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R. Strauss and Nietzsche

R. Strauss and Nietzsche
March 23, 2008, 05:34:21 PM
Strauss' tone poem based on Nietzsche's "Also Sprach Zarathustra" is very well known that is for sure. Yet I often wonder if Nietzsche himself would have enjoyed this rendition of his work. I read that Strauss liked Wagner and the influence is obvious in "Also Sprach Zarathustra", but it does not dominate the whole piece. Nietzsche never disliked Wagner's music totally from what I read ("the Case of Wagner") and this composition by Strauss may reunite many of the musical aspects that Nietzsche would enjoy. I'd say the most probable hypothesis is that Nietzsche would despise the composition due to its popularity, but what do you think?

Re: R. Strauss and Nietzsche
March 24, 2008, 09:47:37 AM
I think Nietzsche was wary of Wagner's music because he was surprised at how easily seduced/hypnotized he was by it.  I can't say I know ANYTHING about Classical music or Wagner (besides what I've read by Nietzsche), but I have read Nietzsche's works multiple times.  Vinatge Books publishes a book that begins with Birth of Tragedy (early Nietzsche when he loved Wagner) and ends with The Case of Wagner (late Nietzsche right before his collapse).  From what I remember, Nietzsche criticizes Wagner for being overly bombastic and "all over the place," first it's sad, then happy, then sad, then happy, up and down, up and down (schizophrenic/manic-depressive).  I think what he's saying is that Wagner was just incredibly manipulative even in his music (not to mention manipulative in their personal relationship).  Nietzsche calls Wagner a "genius kitsch," and again I think Nietzsche is saying Wagner just throws a little bit of everything at you but there's no grand, unifying "theme"(?).  Wagner's superficial bombast is there to keep you from realizing that underneath it all, he's clueless and offers nothing but quasi-Christianity.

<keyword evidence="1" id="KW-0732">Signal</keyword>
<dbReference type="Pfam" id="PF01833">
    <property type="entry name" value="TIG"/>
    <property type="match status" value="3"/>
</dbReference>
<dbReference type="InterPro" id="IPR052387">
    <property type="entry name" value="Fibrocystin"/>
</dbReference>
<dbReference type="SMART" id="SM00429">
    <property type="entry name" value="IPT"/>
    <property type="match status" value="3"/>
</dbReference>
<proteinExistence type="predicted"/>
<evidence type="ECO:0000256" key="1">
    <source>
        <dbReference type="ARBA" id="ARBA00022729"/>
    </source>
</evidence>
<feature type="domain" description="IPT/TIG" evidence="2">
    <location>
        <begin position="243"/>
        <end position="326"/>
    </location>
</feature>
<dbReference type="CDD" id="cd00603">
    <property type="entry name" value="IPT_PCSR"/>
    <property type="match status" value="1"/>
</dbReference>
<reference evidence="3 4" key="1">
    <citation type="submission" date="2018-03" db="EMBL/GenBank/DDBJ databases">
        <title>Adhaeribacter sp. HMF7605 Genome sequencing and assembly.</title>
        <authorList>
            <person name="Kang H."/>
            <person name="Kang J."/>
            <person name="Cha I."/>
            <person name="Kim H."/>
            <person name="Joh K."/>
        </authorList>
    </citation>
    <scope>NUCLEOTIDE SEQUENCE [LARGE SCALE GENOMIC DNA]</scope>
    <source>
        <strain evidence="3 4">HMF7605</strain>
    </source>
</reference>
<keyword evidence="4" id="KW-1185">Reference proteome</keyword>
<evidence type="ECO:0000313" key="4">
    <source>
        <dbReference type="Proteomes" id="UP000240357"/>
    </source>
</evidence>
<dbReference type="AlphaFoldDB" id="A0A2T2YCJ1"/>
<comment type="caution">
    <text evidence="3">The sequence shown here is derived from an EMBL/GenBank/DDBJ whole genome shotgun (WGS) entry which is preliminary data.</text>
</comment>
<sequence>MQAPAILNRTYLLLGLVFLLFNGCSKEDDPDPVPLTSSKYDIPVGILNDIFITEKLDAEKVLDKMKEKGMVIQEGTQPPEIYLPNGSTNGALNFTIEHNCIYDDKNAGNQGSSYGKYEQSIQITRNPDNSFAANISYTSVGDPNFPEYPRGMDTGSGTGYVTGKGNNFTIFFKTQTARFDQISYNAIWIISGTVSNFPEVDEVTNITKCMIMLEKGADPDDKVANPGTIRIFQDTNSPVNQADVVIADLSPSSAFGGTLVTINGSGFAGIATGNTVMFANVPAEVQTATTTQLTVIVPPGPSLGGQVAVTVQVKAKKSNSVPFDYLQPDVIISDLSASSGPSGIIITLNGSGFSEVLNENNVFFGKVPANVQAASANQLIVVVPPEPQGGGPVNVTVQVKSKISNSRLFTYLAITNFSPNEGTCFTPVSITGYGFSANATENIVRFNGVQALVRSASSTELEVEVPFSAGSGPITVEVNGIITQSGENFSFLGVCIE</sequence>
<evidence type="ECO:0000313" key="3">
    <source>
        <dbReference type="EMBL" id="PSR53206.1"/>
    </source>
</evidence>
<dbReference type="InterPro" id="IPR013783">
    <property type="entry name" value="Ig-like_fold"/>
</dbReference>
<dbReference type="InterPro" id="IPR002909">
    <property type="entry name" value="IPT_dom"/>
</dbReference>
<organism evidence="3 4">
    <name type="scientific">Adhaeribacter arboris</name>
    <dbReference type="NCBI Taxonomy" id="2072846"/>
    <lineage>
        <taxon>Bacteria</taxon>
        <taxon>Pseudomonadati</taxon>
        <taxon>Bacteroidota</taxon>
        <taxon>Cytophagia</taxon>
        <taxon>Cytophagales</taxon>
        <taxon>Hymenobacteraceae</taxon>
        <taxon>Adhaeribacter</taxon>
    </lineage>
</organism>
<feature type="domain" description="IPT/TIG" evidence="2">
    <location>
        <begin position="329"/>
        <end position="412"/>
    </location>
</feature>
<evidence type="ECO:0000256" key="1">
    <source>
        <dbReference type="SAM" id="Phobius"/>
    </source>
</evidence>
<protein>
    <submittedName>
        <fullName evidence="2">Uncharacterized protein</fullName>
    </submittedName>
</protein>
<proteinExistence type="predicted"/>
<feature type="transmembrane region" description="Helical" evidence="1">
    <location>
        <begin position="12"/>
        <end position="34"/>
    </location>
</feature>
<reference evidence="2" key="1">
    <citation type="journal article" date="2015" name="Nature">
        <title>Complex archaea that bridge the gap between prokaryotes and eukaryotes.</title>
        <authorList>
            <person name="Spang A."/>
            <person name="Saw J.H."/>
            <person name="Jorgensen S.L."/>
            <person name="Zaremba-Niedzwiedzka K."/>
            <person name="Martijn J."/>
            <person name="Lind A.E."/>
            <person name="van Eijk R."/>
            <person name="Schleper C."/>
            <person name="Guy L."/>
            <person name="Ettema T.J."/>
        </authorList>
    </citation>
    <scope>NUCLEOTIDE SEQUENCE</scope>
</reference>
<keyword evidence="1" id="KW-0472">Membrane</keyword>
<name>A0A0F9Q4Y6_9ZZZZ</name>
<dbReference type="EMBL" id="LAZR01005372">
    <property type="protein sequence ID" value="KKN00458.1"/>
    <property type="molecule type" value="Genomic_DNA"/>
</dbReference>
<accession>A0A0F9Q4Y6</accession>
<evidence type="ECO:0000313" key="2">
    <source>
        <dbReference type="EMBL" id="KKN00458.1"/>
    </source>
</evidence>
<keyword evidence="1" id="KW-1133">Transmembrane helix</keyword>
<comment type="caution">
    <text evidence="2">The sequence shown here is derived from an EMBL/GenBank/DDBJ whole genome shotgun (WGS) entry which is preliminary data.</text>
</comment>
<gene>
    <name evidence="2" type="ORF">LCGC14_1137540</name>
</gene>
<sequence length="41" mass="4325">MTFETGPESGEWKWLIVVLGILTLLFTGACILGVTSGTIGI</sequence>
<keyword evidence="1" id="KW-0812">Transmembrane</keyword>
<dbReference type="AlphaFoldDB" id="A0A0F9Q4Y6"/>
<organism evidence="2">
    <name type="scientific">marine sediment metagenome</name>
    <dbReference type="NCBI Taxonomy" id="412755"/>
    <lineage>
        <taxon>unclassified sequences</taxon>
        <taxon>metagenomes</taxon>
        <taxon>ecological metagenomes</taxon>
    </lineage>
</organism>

I know this is supposed to be about Strauss, but I just wanted to mention this because I think it's important that Nietzsche didn't criticize Wagner simply because his muisc was "popular."